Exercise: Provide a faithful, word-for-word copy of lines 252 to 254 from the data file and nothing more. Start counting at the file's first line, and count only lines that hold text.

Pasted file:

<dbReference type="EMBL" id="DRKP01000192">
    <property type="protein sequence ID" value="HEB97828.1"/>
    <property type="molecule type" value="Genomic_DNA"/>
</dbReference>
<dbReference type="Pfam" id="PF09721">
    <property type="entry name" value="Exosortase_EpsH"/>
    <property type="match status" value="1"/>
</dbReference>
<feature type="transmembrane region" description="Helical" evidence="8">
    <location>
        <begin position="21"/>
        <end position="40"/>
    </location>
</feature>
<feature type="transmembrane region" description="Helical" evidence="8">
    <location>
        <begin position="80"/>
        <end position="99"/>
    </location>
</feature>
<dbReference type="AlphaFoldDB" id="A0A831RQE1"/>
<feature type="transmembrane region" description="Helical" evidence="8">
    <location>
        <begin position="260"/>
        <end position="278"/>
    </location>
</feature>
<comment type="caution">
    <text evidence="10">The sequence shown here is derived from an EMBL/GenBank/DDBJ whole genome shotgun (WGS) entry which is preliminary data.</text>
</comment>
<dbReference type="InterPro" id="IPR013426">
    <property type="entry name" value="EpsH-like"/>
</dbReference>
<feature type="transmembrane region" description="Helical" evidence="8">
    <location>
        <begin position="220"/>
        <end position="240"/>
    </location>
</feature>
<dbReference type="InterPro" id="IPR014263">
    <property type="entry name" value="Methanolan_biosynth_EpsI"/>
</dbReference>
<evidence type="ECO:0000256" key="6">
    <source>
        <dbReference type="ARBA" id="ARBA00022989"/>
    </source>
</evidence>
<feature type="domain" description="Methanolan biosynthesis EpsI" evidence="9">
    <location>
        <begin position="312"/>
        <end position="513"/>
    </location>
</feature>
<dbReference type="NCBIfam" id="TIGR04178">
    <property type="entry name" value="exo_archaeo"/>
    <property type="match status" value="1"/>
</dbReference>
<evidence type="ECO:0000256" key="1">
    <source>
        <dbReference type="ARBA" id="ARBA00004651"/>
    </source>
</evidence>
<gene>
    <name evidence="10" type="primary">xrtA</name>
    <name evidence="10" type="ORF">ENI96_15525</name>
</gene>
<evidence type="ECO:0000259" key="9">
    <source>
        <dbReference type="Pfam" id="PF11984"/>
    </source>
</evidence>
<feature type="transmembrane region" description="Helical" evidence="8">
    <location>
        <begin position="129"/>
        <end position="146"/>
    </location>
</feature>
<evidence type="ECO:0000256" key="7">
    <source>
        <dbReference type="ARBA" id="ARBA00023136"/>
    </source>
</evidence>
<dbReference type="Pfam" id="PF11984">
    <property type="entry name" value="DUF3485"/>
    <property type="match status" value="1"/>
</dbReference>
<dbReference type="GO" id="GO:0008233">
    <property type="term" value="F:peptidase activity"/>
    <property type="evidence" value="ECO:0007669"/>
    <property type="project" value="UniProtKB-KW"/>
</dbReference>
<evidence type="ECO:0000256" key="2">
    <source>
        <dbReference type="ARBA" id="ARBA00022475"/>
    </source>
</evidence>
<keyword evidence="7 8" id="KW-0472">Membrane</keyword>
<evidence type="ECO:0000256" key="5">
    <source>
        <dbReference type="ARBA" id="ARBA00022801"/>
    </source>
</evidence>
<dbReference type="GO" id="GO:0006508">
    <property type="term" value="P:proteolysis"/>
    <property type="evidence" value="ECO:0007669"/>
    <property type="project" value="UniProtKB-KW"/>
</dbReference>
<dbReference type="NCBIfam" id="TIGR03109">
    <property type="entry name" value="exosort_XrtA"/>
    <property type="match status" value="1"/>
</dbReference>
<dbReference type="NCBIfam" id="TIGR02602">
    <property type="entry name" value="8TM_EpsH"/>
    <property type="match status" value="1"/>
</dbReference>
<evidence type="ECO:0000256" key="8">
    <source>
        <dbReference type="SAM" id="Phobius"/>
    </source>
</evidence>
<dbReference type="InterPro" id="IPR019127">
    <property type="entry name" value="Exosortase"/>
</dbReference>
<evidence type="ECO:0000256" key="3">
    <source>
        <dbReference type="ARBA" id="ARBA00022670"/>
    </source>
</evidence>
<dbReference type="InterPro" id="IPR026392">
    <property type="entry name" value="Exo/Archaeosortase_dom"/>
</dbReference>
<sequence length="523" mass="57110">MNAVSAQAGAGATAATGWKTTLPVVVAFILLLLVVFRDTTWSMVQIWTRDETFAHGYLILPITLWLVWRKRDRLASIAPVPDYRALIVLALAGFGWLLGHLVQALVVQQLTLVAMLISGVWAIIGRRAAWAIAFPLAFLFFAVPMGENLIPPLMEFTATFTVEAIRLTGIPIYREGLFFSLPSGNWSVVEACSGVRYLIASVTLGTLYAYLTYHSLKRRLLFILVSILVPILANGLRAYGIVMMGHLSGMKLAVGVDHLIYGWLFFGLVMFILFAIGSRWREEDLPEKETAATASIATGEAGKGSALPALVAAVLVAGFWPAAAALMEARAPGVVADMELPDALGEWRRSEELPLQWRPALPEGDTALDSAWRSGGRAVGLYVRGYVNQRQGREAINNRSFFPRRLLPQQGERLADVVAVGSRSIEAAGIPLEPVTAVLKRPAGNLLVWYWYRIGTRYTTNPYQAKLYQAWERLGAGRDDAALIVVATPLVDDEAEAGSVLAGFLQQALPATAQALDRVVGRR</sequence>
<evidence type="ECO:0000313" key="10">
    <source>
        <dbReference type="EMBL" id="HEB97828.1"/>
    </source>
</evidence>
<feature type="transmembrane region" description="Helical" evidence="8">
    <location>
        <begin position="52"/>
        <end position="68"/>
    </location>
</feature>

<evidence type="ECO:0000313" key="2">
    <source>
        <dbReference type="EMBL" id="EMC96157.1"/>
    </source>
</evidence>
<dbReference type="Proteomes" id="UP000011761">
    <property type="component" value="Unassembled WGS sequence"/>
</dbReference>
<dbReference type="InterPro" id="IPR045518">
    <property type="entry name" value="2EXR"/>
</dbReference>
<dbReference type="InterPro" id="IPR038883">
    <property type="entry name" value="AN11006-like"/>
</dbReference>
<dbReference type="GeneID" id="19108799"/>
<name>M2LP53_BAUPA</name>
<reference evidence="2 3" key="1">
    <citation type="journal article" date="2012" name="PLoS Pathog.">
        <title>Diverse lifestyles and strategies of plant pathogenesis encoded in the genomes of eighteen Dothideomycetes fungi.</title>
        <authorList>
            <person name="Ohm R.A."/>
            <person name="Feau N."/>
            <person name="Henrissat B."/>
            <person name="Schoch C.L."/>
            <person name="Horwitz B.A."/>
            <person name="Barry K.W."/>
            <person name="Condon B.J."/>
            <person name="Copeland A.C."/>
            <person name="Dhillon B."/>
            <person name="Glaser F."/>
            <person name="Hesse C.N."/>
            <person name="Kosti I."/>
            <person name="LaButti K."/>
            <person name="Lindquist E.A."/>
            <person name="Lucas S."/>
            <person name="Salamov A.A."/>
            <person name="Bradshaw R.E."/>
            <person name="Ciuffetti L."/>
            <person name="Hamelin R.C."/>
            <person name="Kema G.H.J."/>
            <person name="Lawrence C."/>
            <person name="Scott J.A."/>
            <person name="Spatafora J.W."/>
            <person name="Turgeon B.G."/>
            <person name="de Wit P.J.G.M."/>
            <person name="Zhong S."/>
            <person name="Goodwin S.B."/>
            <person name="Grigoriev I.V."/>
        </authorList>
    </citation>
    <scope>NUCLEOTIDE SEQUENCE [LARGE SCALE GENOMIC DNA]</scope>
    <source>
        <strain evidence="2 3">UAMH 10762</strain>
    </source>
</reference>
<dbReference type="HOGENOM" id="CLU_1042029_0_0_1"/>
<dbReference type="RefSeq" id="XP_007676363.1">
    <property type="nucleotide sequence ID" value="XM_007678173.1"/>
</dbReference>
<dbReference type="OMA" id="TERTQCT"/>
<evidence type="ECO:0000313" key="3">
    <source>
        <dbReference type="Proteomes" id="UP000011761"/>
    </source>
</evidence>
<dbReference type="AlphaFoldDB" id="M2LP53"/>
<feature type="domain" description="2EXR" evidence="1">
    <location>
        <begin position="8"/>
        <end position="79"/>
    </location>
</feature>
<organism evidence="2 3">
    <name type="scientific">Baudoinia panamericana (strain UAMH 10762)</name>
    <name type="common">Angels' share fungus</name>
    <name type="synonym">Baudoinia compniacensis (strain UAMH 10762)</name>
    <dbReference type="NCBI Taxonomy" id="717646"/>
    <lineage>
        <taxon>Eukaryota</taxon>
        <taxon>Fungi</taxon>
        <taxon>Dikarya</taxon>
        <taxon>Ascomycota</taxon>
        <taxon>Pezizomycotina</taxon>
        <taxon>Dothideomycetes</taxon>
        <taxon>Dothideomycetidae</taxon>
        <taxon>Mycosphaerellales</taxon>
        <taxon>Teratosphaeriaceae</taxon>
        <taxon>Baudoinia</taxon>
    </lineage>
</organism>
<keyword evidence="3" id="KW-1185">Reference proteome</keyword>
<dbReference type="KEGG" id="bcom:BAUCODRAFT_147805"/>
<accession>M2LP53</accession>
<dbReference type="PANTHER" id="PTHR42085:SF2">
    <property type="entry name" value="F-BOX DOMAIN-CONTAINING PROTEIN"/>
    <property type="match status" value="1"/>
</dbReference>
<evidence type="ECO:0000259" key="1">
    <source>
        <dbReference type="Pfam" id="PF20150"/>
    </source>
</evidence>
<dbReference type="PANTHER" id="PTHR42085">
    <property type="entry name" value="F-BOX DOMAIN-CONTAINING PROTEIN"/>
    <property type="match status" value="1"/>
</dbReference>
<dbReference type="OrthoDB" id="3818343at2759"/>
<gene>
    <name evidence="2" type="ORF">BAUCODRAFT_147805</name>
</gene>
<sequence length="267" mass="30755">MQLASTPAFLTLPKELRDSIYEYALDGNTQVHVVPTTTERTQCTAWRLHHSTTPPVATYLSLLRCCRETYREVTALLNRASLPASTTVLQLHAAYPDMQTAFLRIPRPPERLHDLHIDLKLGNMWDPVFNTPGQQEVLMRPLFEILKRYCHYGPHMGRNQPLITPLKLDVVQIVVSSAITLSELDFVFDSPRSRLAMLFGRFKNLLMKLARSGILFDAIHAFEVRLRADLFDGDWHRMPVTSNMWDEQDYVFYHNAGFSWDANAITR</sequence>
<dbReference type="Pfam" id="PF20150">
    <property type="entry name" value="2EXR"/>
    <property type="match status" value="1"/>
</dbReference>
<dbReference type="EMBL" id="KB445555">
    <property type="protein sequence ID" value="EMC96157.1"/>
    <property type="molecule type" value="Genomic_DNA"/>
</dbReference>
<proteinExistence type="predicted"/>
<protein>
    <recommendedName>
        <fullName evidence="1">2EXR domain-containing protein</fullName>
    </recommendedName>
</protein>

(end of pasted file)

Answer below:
    <name evidence="2" type="ORF">BAUCODRAFT_147805</name>
</gene>
<sequence length="267" mass="30755">MQLASTPAFLTLPKELRDSIYEYALDGNTQVHVVPTTTERTQCTAWRLHHSTTPPVATYLSLLRCCRETYREVTALLNRASLPASTTVLQLHAAYPDMQTAFLRIPRPPERLHDLHIDLKLGNMWDPVFNTPGQQEVLMRPLFEILKRYCHYGPHMGRNQPLITPLKLDVVQIVVSSAITLSELDFVFDSPRSRLAMLFGRFKNLLMKLARSGILFDAIHAFEVRLRADLFDGDWHRMPVTSNMWDEQDYVFYHNAGFSWDANAITR</sequence>